I bought a 2011 Toyota Tacoma this summer. Some of you may have a very real emotional reaction to that statement (good or bad), but I’ve dreamt of off-roading in a Toyota since I first saw Marty McFly’s truck in Back to the Future. Unfortunately, Toyota doesn’t sell the Hilux in the states any more. So, I settled for the Tacoma. The very nature of Toyota’s vehicles is function before fashion, but I still like nice things. I bought this Tacoma with the intention to do several modifications: leather interior, sunroof, paint job, wheels, and a 6-inch lift kit. I’m sure there will be more projects that come up, but the leather interior was a great starting point. After hours of research, I’m confident that I’ve found the best leather interior for your vehicle.
Before I could commit myself to the leather interior, I had to fix a major inconvenience with my truck. I’m not an unusually large guy, but Toyota seemingly built the seats in this truck for short people. When I sat up straight, my eye level was horizontal with the top of the windshield. I also had a tendency to hit my head on the doorframe when getting into the truck. Those may seem like minor inconveniences to some people, but it was a deal-breaker for me. Finding a solution to the problem wasn’t easy. I talked to several custom fabrication shops around town. Most of them wouldn’t mess with the stock seats for liability reasons. I didn’t want to replace the stock seats because the truck is still my daily driver. Replacing them would disable the air bags and make my family-friendly truck less safe.
After striking out with all of the custom fabrication companies, I began talking to a custom upholstery guy here in Denver. He was confident that he could take my requested two-inch height out of the seat — without losing the air bags — by modifying the floor brackets and/or the cushions. We scheduled a consultation, and I got excited. While I was at his shop, he poked around the seat for a bit and agreed to make it happen. We already talked about the best leather interior for the truck, so I chose my colors, put down my deposit, and scheduled the install for a week later.
I’m happy to report that the seat modifications gave me the two-inch drop I requested just from the modified floor brackets. It took the installer longer than he anticipated, but he was kind enough to stick to his original quote. I’ve had the truck back for a few days now, and I couldn’t be happier with the seats. I no longer hit my head, and the leather interior shows why it’s the best.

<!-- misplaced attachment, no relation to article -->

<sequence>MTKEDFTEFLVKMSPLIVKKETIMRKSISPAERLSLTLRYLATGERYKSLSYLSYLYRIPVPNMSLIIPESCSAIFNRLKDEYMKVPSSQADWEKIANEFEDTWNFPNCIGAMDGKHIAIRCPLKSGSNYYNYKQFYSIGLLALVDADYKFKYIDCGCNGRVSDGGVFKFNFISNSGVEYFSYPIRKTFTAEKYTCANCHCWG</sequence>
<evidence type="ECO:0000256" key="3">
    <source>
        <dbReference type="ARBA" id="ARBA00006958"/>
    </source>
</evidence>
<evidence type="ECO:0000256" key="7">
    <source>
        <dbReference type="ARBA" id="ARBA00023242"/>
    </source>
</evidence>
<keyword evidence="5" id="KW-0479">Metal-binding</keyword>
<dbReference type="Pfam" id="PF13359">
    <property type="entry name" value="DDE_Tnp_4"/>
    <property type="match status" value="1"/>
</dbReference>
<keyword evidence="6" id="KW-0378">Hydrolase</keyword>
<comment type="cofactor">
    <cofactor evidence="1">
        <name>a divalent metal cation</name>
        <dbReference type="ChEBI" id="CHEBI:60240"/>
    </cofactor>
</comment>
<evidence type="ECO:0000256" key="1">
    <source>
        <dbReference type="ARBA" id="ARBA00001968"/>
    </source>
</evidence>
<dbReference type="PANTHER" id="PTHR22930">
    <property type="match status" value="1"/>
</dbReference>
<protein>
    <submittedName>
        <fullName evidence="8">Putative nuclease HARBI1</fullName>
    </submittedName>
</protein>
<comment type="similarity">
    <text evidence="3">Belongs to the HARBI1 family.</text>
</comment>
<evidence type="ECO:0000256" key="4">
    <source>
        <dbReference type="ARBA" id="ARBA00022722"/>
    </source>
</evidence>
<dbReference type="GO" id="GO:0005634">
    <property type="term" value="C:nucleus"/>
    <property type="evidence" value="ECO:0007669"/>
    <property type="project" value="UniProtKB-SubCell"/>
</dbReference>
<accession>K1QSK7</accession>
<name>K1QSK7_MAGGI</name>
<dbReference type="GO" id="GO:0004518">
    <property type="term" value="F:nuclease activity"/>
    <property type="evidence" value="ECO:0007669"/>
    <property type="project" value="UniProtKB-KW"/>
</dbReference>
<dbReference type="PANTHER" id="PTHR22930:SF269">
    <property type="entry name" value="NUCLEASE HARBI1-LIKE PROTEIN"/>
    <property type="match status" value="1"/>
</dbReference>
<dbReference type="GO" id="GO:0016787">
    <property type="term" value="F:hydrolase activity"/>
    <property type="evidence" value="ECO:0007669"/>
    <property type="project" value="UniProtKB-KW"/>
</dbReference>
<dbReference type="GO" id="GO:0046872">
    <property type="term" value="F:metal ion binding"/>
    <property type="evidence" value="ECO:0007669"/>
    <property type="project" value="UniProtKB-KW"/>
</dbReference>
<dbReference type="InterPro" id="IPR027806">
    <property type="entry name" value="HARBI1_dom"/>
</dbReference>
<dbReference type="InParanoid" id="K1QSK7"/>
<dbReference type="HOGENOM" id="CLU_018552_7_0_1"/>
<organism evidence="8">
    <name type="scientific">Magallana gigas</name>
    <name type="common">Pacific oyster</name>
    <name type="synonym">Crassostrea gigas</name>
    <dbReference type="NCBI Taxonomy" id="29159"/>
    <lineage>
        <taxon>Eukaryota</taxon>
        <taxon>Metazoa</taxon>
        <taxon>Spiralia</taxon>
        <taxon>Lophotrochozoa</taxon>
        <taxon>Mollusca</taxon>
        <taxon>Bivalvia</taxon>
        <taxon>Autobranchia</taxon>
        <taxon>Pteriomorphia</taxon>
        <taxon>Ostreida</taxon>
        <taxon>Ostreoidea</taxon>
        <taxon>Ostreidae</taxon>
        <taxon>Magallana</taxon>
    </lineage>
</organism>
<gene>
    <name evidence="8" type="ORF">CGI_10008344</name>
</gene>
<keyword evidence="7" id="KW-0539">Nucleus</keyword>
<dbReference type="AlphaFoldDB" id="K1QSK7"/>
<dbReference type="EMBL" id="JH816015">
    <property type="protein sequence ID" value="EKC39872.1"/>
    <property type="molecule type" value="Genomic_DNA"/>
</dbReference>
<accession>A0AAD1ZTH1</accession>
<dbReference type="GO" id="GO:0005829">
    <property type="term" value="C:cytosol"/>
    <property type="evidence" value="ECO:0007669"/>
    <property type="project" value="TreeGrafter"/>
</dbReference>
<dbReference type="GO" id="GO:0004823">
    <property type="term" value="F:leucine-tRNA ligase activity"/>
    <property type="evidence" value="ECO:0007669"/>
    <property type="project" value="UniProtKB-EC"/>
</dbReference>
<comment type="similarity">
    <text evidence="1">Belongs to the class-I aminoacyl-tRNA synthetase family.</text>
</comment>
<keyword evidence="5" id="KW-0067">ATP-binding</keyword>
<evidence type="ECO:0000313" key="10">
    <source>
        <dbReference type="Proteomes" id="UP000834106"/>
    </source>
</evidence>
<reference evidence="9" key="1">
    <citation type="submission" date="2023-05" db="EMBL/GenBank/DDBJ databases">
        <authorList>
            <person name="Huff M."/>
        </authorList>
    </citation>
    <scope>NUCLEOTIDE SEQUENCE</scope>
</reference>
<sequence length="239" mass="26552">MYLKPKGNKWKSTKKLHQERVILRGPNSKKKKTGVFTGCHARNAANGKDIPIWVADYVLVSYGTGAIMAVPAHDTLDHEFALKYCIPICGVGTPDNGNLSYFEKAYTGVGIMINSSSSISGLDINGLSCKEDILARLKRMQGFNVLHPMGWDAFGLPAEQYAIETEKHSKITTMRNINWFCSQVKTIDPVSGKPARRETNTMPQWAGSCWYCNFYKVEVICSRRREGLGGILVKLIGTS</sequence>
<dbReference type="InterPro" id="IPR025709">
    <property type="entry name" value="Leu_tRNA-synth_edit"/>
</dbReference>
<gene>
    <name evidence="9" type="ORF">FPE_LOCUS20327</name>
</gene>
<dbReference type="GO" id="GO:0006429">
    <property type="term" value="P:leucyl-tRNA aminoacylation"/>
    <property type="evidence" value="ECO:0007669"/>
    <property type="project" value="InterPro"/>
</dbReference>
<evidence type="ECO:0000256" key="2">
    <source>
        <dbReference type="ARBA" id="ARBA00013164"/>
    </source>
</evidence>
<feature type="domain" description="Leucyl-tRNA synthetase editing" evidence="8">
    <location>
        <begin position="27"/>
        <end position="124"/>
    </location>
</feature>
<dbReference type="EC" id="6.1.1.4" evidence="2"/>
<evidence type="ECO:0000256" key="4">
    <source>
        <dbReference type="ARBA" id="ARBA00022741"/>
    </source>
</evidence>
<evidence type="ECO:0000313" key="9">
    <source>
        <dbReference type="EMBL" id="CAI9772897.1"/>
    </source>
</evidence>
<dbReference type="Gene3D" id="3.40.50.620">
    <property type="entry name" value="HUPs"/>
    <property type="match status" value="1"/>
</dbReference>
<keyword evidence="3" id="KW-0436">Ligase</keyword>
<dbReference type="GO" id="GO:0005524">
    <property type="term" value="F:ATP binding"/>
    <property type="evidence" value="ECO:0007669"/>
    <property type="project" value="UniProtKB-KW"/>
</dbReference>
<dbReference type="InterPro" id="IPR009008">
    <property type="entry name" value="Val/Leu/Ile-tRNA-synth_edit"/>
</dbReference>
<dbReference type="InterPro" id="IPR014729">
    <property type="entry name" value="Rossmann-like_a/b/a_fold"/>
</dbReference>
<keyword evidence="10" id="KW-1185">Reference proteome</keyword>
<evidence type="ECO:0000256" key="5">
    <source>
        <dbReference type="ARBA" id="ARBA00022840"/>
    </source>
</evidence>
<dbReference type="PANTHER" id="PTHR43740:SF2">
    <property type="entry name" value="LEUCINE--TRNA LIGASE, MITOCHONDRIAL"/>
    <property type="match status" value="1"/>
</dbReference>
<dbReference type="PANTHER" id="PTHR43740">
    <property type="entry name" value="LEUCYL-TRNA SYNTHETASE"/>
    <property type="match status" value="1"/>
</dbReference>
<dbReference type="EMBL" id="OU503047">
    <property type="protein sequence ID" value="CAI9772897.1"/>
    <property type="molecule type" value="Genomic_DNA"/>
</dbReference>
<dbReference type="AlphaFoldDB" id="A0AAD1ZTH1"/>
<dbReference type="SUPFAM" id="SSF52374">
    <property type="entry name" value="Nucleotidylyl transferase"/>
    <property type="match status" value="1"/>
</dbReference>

Best Leather Interior for Your Vehicle
The best leather interior for your vehicle is extremely dependent on your upholstery company. Even the best leather kit will look terrible if installed improperly. A bad install can also lead to tearing or loose stitching on your leather. Our recommendation is to shop wisely when considering an upholstery company. Tell them what you want to do and gauge your confidence through conversation. Once you feel comfortable with an installer, choose your colors, and buy some leather.
Based on all of our research and our real-world experience with the product, the best leather interior is from Katzkin Automotive Leather. We never recommend a product we don’t use ourselves. This isn’t a product recommendation we can monetize; we’re purely out for your best interests, as with every recommendation — even the recommendations we monetize.
Unfortunately for the do-it-yourselfers in the group, Katzkin will not sell direct to consumers. They will only sell their kits to authorized installation centers. I wouldn’t recommend trying to re-upholster your own seats anyway; it’s an extremely difficult project for anyone who doesn’t do it regularly. If you insist on doing this yourself, it is possible to order a kit online through Superior Auto Restyling.
My local Katzkin installation center doesn’t like doing anything but dealer installs. They prefer to avoid working with consumers directly. So, they sold the kit to my installer (a regular partner), and we were ready to stitch some leather. I’ve seen the difference between the installation center’s work and my upholstery guy’s work — you can tell a lot more care went into my truck versus a dealer vehicle. It’s a sad, but true reality.
Not only did my upholstery guy finish the seats, he did the door panels, new custom headrests, the stock headrests, and the center console. Check out the gallery below to see the finished work. Yes, those are orange leather accents with orange stitching. What can I say? I live in Broncos country. With monthly leather conditioning, my leather will last for the life of this vehicle. I paid a grand total of $1500 for the whole project: the Katzkin kit, additional leatherwork, and the seat adjustments. A friend of mine paid the installation center $1200 to do the Katzkin kit in his brand new vehicle. Depending on your needs and your vehicle, you’ll probably get a quote within that same price range. Check out the Katzkin website to find an installation center location near you.